Every time we pass from one year to the next, when the world is celebrating with fireworks, alcoholic beverages and late nights, the Catholic must ponder the reality of the new year, especially the inundation of commercials and advertisements proposing solutions for one’s “New Year’s Resolutions”.
Therefore, the question that many readers may have is whether a Catholic, most especially a traditional Catholic, can take part in such New Year’s Resolutions. The answer to this seemingly loaded question lies in the understanding of the nature of humanity as a composite of body and soul.
If for example, a Catholic makes a purely natural resolution such as joining a gym to lose weight and get healthy during the new year, that same individual must contemplate the real reasons for this resolution. On a purely natural level, what good is it to just get fit for the sake of being fit? Is being fit going to entice the person to become vain in clothing attire, or in the choice of vacation spots? Is the choosing of a gym for the sole reason of meeting new people and potentially finding someone with similar interests of the opposite sex? Is this resolution just a matter of seductive and badgering advertisements and a way to carelessly use the money that an individual has been endowed with? All these reasons are purely natural, and do not assist the Catholic unto their Final End. In fact, in the words of Sacred Scripture, “For what doth it profit a man, if he gain the whole world, and suffer the loss of his own soul? Or what exchange shall a man give for his soul? (St. Matt 16:26)”.
Yet, the same resolution can be properly made if done with the right intentions, if the soul can make a resolution that is holy, noble, and is able to unite both the natural and supernatural aspects of this life unto his Final End which is the Beatific Vision. So, how can making a resolution to get fit meet such a standard worth of respect and acknowledgement by Almighty God? In this case, a soul who makes a resolution to get fit in order to respect the body as the temple of the Holy Ghost (1 Cor. 6:19), and to see the healthy body and mind as a vehicle to corporal and spiritual works of mercy does well in the natural and supernatural domains.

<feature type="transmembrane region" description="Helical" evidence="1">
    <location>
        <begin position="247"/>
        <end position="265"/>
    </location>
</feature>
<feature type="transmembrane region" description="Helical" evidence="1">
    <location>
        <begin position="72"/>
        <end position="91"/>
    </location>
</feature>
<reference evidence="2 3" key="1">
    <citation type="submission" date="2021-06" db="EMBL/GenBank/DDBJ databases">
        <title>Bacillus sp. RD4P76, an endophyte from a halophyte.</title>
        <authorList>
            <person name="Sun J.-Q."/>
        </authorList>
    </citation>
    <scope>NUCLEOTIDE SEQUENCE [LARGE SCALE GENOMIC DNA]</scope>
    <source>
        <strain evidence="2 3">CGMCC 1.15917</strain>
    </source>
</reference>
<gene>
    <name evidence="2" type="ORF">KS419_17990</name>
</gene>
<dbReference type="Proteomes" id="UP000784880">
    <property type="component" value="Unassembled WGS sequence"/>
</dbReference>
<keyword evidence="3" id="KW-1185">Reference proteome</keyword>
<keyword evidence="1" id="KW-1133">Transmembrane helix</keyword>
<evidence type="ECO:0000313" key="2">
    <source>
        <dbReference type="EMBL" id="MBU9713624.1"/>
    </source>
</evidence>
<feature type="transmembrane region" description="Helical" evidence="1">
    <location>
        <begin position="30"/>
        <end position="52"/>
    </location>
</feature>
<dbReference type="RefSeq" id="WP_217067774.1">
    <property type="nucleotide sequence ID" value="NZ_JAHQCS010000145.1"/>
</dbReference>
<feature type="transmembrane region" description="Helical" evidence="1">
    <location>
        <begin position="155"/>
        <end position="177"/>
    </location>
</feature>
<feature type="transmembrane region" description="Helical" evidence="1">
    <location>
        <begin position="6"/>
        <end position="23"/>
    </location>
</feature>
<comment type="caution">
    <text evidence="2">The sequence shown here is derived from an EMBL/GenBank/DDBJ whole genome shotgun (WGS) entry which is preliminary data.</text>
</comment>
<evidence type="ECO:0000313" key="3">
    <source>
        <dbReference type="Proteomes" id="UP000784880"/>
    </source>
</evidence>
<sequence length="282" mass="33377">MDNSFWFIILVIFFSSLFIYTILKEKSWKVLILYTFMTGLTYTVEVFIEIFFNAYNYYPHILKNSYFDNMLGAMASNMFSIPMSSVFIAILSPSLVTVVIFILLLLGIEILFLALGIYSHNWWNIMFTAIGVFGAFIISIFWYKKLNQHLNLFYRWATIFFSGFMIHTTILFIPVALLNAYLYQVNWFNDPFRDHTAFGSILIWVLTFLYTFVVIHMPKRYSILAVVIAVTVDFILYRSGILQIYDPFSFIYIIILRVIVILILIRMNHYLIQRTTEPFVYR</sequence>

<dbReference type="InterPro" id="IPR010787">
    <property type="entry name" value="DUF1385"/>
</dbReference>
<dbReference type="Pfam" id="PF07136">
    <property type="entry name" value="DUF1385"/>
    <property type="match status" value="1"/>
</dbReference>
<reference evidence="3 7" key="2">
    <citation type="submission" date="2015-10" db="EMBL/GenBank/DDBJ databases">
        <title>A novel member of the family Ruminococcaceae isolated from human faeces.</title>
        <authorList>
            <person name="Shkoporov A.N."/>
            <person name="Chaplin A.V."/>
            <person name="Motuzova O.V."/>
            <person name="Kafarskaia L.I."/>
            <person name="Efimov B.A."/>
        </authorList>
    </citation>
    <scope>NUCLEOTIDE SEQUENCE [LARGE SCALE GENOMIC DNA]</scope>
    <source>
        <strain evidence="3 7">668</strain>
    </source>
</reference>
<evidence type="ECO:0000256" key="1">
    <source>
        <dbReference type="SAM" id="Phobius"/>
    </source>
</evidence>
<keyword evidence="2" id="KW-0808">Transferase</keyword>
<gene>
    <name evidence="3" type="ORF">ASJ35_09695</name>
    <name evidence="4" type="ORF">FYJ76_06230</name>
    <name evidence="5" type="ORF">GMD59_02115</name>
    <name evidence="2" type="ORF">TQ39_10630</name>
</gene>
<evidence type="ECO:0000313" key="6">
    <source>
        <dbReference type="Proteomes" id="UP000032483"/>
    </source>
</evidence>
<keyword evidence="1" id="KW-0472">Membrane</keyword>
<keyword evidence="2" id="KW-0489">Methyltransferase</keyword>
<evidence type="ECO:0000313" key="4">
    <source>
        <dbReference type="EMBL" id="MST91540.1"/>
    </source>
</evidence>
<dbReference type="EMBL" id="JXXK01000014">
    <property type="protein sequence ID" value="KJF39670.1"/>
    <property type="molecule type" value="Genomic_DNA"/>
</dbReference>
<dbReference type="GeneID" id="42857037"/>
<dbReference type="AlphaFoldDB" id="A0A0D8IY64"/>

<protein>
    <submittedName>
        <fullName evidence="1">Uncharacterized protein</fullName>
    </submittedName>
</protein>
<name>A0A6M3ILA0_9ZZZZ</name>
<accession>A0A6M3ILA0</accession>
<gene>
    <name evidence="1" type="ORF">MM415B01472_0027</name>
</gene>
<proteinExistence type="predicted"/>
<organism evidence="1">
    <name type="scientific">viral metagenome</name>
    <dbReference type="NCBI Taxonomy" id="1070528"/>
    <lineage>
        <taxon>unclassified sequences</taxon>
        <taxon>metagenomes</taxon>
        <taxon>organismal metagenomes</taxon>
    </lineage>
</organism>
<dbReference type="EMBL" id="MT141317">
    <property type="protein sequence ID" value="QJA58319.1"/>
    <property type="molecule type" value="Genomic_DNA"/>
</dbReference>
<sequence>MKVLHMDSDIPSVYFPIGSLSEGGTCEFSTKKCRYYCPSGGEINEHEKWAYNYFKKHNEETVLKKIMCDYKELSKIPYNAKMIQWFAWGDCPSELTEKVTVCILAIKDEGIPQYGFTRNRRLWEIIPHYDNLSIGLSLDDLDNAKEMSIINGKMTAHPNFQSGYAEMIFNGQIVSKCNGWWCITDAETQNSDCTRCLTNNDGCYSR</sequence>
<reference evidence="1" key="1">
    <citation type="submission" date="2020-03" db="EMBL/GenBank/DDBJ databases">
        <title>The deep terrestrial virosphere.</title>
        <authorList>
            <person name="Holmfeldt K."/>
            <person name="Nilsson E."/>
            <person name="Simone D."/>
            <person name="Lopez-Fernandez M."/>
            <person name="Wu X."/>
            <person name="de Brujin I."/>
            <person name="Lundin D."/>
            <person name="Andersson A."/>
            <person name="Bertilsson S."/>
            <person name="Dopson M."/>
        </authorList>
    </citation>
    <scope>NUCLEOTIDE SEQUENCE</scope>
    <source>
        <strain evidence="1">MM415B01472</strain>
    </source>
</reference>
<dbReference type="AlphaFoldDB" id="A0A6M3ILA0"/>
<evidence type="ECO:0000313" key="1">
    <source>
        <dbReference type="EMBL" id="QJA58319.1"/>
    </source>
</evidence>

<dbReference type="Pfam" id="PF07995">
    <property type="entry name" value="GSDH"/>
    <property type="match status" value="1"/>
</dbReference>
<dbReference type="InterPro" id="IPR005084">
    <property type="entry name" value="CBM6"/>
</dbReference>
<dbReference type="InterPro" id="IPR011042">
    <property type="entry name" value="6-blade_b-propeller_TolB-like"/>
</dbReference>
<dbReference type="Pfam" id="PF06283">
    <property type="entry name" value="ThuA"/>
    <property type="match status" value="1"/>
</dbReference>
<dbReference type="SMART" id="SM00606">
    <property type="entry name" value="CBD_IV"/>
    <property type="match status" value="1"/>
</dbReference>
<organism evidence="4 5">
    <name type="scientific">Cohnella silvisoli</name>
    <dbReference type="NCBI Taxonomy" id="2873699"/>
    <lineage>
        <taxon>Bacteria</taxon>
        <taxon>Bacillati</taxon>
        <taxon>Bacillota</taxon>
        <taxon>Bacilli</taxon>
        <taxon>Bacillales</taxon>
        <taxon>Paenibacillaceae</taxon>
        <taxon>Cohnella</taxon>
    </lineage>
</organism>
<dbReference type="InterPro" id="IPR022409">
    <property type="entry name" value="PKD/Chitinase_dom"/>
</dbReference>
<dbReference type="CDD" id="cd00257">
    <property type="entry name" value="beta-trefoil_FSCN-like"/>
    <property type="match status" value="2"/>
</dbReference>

Yes, dear readers, resolutions for the new year can be very good in every way, if done with the right intention of mind and spirit. If our resolutions for the new year unite our human will with that of the Divine Will, in which there is no longer two wills, but the will of Almighty God, such resolutions are praiseworthy and to be encouraged by the faithful.
However, with any resolution that we should make (think of resolutions for Advent and Lent), it is more praiseworthy to remove a certain habit or character defect and subsequently replace such a habit or defect with a good action or habit lest the former problem or vice returns in haste. For example, choosing to abstain from chocolate or TV during seasons of penitence might be a good habit for a time, but what action or habit is such being replaced with? Maybe that soul could spend more time in prayer, choosing to spend 15-20 minutes a day in spiritual reading, choosing to make a retreat, or devoting oneself to the Blessed Virgin Mary by making the Total Consecration.
In my own life, I have made personal, professional, and spiritual resolutions. I have resolved to become a better man as well as a future husband and father by being more patient to those I am in contact with, and by refusing to respond too quickly to other’s faults, but rather see how my faults contribute to potential hardship and disparity. I have also resolved to become a better educator by finding more new, engaging, and fascinating ways to encourage my students to learn through projects and experiential opportunities. Finally, I have resolved to fully and completely devote myself to the Most Blessed Virgin Mary, without any reservation, so that she may hold me in her mantle, guide my eyes, my ears, my nose, my tongue, and every member of my body so she may dispense to me the graces necessary to living a holy life rooted in the Second Person of the Blessed Trinity, with an eventual reward of the Beatific Vision!
YES, resolutions for the new year are something to be encouraged to all Catholics, but only when these resolutions are done with the natural and supernatural in mind, and where the human will is totally and filially devoted to man’s Final End, his Lord Jesus Christ, and the blessedness of Heaven.